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May 04, 2018

ISDA Master Agreement Close-out Provisions: English Courts Highlight a Difference Between the 1992 and 2002 Versions

In yet another case to come out of the Lehman insolvency, the English High Court had to consider Section 6(e) of the 2002 ISDA Master Agreement: Lehman Brothers Special Financing Inc. –v- National Power Corporation. The case arose following termination of a forward currency swap that had been documented under a 2002 ISDA Master Agreement expressed to be governed by English law. The Court’s decision highlights an important distinction between the 1992 and the 2002 versions of the ISDA Master Agreement that parties should take into account when documenting a derivatives transaction.

How Should Close-out Amount Be Determined?

Under the 2002 version of the ISDA Master Agreement it fell to National Power Corporation (NPC) as the Non-defaulting Party to determine the “Close-out Amount”, and under Section 6(e) of the ISDA Master, NPC was required to act in good faith “and use commercially reasonable procedures in order to produce a commercially reasonable result”.

The case highlighted important differences with the definition of “Loss” under the 1992 version, which is defined in the 1992 version as the amount the Non-defaulting Party “reasonably determines in good faith to be its total losses and costs”.

The Court confirmed that the effect of the wording of the 1992 version was that the Non-defaulting Party must not reach “a determination which no reasonable non-defaulting party could come to”. This is essentially what has become known in a long line of English cases as the “Wednesbury” test of reasonableness, viz a test of rationality. However, the view of the Court was that the 2002 version required the party making the determination, viz the Non-defaulting Party, to act in a manner that an objective third party would consider to be commercially reasonable. Thus in this respect the 2002 version provides for a stricter test than the 1992 version.

The Court also confirmed that the requirement of the 2002 version comprised two separate obligations for the Non-defaulting Party when determining the Close-out Amount: (i) it must follow procedures that are commercially reasonable and (ii) it must reach a result that is commercially reasonable. Both obligations required objective reasonableness. This nevertheless allowed for a range of outcomes, but did not mean that NPC as the Non-defaulting Party could simply take the result that suited it best.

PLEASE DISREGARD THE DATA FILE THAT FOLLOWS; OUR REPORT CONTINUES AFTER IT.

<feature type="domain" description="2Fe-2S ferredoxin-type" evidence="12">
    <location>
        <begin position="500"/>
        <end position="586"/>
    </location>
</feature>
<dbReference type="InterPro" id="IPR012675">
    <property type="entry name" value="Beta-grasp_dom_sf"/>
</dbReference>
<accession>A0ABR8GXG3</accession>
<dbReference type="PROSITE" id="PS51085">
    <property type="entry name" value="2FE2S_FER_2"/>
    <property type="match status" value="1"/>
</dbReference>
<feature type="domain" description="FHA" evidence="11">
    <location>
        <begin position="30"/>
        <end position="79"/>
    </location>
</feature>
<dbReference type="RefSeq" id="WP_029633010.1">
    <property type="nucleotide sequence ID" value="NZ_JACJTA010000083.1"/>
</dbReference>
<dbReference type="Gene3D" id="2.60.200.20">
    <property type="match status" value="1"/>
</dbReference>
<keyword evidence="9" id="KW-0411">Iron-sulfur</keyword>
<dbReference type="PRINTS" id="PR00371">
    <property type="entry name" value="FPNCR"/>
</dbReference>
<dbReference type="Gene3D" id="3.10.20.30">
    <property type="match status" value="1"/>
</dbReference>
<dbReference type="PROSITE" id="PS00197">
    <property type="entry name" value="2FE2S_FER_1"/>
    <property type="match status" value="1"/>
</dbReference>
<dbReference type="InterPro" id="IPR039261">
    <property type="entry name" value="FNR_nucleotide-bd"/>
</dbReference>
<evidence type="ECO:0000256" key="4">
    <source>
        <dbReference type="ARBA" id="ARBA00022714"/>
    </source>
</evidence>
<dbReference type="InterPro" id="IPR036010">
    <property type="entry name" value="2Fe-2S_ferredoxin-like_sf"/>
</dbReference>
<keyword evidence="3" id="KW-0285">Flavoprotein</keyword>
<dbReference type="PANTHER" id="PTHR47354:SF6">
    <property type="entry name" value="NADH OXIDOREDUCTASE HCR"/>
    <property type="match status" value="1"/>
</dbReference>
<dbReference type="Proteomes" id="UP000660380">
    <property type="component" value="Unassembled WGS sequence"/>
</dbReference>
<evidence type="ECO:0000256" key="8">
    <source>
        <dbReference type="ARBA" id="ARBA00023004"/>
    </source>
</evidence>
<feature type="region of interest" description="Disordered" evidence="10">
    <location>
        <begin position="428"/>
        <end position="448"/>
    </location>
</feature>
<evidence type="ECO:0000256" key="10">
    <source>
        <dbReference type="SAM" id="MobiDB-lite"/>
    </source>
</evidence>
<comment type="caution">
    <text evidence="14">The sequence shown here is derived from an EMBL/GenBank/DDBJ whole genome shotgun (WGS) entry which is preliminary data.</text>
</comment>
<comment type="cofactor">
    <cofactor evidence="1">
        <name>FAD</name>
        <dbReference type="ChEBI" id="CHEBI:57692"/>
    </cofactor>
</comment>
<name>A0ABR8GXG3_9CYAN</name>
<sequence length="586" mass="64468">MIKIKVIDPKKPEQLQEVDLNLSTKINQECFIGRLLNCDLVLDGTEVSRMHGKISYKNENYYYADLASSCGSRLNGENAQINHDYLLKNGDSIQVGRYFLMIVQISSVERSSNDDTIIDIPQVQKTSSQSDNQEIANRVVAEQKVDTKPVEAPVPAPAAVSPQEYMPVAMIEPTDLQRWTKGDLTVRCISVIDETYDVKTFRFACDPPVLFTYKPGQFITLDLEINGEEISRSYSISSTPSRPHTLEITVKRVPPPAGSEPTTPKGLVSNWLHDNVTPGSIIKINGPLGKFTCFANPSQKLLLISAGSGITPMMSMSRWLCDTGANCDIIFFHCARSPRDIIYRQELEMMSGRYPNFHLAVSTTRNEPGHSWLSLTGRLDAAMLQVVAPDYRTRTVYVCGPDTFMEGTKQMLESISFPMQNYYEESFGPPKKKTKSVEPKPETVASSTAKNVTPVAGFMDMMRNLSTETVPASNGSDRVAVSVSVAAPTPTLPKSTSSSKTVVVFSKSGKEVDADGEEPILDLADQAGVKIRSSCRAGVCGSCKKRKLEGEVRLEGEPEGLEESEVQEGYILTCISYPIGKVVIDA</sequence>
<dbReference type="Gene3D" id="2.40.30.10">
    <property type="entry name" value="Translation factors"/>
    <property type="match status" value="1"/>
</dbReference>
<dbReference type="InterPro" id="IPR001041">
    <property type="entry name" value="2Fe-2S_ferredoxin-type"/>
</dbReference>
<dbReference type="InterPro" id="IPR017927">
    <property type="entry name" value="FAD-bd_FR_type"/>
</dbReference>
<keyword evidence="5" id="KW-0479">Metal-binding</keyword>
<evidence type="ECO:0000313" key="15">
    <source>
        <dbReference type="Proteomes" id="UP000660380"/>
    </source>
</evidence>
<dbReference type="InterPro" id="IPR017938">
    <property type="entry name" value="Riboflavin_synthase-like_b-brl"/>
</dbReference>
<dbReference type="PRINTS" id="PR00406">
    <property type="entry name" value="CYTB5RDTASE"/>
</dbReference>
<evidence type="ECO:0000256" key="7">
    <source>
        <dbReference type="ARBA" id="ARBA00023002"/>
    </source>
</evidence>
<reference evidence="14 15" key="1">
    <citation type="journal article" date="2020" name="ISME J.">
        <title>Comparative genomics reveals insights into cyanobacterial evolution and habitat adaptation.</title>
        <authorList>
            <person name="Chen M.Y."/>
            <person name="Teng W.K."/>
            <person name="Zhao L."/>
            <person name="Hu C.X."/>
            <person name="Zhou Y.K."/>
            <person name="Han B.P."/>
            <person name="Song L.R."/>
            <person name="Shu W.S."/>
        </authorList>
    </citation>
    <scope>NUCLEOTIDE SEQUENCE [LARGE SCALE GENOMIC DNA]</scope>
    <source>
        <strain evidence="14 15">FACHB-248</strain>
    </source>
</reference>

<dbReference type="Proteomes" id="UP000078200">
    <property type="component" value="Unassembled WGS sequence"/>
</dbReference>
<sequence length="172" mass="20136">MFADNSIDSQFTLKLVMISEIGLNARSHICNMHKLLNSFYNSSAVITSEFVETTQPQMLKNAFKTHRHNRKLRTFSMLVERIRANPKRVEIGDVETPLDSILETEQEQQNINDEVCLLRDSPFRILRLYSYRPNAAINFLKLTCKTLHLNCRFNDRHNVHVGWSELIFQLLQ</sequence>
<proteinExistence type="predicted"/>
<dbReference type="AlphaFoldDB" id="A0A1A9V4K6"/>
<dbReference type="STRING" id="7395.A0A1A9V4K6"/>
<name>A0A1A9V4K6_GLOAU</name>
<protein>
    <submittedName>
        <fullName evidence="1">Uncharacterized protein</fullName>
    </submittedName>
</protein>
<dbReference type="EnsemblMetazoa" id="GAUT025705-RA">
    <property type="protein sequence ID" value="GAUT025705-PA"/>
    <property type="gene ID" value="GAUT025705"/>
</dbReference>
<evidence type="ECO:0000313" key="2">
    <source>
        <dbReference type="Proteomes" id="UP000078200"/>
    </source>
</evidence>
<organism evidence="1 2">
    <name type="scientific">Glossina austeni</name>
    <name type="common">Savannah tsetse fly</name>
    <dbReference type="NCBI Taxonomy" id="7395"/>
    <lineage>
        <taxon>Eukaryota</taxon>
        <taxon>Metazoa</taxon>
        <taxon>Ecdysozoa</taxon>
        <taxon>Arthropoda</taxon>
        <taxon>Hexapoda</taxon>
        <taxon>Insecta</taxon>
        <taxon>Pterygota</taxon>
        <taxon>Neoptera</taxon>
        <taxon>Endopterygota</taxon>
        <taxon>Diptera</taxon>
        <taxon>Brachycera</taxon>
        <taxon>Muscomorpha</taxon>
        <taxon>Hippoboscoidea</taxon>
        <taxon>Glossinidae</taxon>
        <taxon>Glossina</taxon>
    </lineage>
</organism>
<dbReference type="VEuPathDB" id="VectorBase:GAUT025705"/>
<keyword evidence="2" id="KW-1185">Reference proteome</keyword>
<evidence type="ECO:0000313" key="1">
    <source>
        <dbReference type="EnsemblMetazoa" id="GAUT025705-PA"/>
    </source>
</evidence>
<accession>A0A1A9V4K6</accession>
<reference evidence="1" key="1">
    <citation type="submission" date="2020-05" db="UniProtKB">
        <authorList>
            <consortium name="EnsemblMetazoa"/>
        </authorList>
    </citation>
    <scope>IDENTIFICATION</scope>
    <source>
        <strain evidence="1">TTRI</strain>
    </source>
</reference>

The Court went on to consider the application of this test to the facts and in so doing made a number of important comments, in particular as to the limited relevance of mark-to-market valuations and modelled evaluations in times of market turbulence. The Court noted that its approach to the construction of the 2002 version prevented NPC making an immediate windfall, which might well have been the outcome had the Court accepted NPC’s argument that the Court should apply the “Wednesbury” test to the 2002 version.

What Should Parties Take Away From This Case?

The case shows that more care needs to be taken by a Non-defaulting Party when making a determination of the Close-out Amount under the 2002 version, than under the 1992 version. As the judge said: “The present case may also show the value of contracting parties being clear about what they expect when they make one contracting party the decision maker in certain events, and of thinking about the consequences …….. if contracting parties want objective criteria of reasonableness to apply, they may need to do more than just use the word “reasonable”…. in my judgment sufficient was done in, and in the context of, the 2002 ISDA Master Agreement to achieve this.”

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